Today is a good day to code

Why Separate Business Logic From Display Code – Is That a Trick Question?

Posted: December 31st, 1969 | Author: | Filed under: ColdFusion, Programming, Uncategorized | Tags: , | No Comments »

Why Separate Business Logic From Display Code – Is That a Trick Question?

Picture of Irv Owens Web DeveloperI was perusing the web the other day when I came across a site that was questioning the need for OO (Object Oriented) code in a language like ColdFusion. The author suggested that PP (Procedural Programming) was often faster as it involved much less overhead, and asked the question if it was truly necessary to strictly separate business logic from display code. I could see points in this persons argument up to this point. Not separate logic from display, was he mad? Still, to a developer who has not worked on complex applications, and has stuck strictly to commercial sites, I can see where the computing overhead and design complexity required of creating usable software would seem absurd. I can even see where EPAI (Every Page is an Island) can be of benefit in commercial sites with only several dynamic pages.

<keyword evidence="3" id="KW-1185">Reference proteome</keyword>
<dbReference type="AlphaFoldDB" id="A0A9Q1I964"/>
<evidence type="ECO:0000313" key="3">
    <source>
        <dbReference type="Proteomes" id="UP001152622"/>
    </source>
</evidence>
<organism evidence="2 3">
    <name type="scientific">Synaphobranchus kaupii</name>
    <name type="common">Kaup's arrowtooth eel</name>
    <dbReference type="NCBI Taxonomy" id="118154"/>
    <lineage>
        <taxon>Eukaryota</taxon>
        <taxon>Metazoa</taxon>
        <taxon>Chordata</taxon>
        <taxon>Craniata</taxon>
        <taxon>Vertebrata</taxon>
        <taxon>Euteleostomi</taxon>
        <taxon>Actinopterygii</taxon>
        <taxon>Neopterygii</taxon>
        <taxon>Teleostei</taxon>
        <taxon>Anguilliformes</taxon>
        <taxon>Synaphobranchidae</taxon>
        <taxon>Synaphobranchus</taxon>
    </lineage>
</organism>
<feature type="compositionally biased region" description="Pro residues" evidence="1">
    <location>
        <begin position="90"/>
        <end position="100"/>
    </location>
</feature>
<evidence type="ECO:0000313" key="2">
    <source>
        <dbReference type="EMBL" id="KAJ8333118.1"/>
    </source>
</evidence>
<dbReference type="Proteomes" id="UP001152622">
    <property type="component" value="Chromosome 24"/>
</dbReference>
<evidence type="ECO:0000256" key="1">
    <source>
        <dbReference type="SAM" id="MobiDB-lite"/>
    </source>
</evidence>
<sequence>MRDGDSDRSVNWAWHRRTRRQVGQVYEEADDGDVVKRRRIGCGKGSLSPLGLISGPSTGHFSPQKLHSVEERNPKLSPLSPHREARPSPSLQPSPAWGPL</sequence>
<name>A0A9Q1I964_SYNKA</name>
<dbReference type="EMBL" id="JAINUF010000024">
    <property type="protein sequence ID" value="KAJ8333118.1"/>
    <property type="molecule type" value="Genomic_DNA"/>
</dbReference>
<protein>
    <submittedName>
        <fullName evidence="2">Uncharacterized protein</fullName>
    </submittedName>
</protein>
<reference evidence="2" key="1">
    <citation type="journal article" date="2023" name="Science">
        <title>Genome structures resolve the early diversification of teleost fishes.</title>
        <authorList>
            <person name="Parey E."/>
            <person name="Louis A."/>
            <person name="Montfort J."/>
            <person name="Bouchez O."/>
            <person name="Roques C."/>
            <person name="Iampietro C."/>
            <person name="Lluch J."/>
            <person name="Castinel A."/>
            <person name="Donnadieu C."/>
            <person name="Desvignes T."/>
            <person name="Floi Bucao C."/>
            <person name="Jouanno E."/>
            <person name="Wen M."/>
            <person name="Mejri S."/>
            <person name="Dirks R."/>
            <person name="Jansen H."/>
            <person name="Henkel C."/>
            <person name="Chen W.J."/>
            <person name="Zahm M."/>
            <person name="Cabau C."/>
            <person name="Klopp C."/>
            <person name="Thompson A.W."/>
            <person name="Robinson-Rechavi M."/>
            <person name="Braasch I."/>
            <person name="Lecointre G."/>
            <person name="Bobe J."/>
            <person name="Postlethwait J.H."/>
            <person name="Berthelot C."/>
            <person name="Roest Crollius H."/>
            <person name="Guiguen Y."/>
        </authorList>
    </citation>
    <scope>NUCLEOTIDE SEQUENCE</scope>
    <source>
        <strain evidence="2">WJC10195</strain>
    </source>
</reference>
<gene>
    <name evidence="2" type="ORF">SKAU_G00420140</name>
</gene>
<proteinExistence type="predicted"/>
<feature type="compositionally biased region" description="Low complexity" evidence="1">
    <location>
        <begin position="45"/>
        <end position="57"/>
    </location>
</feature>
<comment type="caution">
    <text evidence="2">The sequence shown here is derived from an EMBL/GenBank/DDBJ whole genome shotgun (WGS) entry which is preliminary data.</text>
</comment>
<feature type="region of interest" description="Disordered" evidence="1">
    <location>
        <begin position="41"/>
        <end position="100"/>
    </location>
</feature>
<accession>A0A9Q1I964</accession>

Having maintained large applications developed both with a framework and using elements of OO, as well as maintaining large applications built with no framework and EPAI, I can definately say that the applications developed with the framework and elements of OO are much easier to take care of. The primary reason is that there is a higher level of encapsulation per object, so that each individual object does only one task, and that task it could perform independent of any other objects. This way it is very easy to troubleshoot that one piece. As you continue through troubleshooting each piece you are most assured to find the issue. With EPAI, troubleshooting becomes difficult because each page has display logic mixed in, and can be performing several tasks, especially if it is sumitted to itself in forms. Even with appropriate variable scoping, it is still hard to determine what is setting what where.